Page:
BO loves reading things about the mundane things in people’s lives, nuances in relationships, things that one often only reports to confidantes they speak to on a daily basis – particularly (read: only) when they are narrated with a sense of humour. Nina’s letters to her sister are very much of this nature. Nothing much really happens, except all the little things that pepper their daily lives with much humour every now and then.

The main topics that Nina talks about are – the family that she lives with, relationships with her neighbours and things they do together, some cooking adventures, her reading, lots of observations on people who visit the family, and so on. Basically daily life type things. Note that many of her neighbours are famous British literary & film types (such as Alan Bennett). Nothing earth shattering. Nothing shocking. Just pure entertainment.

BO is quite inspired by Nina’s healthy social life with her neighbours, seeing that BO has been making attempts to get to know her own neighbours (in a totally non-creepy way).

While midway through this book, BO went ahead and ordered Nina’s first work of fiction (Man at The Helm), although it’s supposed to be quite autobiographical. She also discovered several other authors while spiralling in this British-funny-writing rabbit hole. Turns out, she really loves the British, except the colonisation bit.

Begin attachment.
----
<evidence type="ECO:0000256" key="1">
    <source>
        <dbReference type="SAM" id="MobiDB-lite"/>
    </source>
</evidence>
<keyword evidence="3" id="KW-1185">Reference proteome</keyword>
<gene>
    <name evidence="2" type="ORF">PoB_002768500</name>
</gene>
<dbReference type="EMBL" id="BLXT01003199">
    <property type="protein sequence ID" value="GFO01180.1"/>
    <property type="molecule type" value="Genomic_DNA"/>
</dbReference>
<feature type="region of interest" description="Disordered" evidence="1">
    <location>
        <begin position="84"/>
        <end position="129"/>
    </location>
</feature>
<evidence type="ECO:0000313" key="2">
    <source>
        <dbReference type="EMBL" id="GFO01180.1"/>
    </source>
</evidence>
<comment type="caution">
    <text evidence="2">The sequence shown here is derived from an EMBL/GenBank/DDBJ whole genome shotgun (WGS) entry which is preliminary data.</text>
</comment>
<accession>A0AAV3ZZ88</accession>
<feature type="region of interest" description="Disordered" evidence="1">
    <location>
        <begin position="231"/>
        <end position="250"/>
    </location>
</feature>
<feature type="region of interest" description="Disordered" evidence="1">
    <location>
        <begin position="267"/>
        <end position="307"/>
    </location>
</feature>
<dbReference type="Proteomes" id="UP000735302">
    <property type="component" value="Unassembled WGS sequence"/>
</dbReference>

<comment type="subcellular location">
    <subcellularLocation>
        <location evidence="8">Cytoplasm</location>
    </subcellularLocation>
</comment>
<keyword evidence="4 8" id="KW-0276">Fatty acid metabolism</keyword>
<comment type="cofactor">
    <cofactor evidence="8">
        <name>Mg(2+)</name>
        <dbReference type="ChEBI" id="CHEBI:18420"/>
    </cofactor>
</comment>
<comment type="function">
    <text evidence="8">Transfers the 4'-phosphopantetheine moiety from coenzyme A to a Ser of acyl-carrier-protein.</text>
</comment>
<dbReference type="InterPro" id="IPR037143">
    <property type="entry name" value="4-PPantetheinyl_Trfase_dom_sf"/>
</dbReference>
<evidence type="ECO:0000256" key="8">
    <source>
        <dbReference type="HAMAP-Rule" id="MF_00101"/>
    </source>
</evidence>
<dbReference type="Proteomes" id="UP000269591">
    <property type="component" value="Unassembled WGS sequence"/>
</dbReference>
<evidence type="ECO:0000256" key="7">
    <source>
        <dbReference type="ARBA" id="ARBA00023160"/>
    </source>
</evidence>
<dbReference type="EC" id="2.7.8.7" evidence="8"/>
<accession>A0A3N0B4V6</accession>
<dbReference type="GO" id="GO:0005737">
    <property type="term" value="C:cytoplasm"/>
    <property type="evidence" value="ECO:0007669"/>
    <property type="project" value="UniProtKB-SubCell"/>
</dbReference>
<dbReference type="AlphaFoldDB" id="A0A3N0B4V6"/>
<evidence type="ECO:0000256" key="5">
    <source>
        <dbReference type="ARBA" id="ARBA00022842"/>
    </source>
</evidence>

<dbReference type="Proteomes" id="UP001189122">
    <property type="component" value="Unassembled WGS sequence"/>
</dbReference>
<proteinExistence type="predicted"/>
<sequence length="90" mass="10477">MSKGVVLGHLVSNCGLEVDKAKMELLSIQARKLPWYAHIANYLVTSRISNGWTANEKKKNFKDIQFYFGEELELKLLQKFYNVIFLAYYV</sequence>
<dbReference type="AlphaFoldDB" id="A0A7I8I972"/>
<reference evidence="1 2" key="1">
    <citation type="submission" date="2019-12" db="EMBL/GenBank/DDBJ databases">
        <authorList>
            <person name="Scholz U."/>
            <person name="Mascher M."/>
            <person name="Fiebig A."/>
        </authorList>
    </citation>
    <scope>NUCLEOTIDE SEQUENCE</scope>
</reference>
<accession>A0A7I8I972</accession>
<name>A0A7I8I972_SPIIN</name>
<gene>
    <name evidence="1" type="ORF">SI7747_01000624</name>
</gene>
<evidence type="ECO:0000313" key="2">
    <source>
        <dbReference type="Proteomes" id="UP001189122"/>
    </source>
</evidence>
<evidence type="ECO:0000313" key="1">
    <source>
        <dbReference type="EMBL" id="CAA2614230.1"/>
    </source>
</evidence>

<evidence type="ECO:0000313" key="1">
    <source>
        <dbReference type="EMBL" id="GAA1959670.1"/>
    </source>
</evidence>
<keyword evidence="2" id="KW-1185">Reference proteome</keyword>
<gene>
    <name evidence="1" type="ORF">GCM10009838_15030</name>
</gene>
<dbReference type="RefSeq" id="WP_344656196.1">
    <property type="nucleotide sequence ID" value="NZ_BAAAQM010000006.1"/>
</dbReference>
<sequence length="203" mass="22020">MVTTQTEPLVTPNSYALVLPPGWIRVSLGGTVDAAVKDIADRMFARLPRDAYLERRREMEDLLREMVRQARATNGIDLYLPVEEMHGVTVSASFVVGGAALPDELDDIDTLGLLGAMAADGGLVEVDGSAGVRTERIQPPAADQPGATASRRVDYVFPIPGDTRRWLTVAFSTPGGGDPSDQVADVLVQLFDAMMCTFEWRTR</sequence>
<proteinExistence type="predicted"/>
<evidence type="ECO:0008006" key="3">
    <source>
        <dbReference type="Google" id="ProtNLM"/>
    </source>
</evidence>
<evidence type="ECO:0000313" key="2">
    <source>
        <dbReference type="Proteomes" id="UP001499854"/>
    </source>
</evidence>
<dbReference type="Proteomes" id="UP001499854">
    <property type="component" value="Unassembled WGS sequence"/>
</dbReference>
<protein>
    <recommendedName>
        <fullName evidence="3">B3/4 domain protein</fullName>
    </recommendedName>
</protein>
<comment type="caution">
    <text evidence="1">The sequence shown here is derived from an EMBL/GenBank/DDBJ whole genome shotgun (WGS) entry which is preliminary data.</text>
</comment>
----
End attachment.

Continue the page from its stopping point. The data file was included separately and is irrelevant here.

Love, Nina is supposed to be all non-fiction, with very little tweaking, but these letters have so many hilarious bits that BO was quite envious of Nina leading such a life full of funny episodes.

In one of her letters she says:

“There’s always a lot of autobiography in fiction and fiction in autobiography. It has to be that way otherwise they’d be unreadable (except by the author).” (page 238)

BO quite agrees with this assessment. Also something that should be taken note of while reading this Blog (autobiographical).

This book is a little treasure trove of funny anecdotes, and stories – with lots of interesting (very real) characters. She (BO) didn’t want these letters to stop.

Does Nina Stibbe write a blog?

p.s..: Please leave behind recommendations for books written by authors with a sense of humour. Much obliged.

p.p.s.: Apparently there is a BBC Miniseries based on Love, Nina. (note to self: Get hold of it.)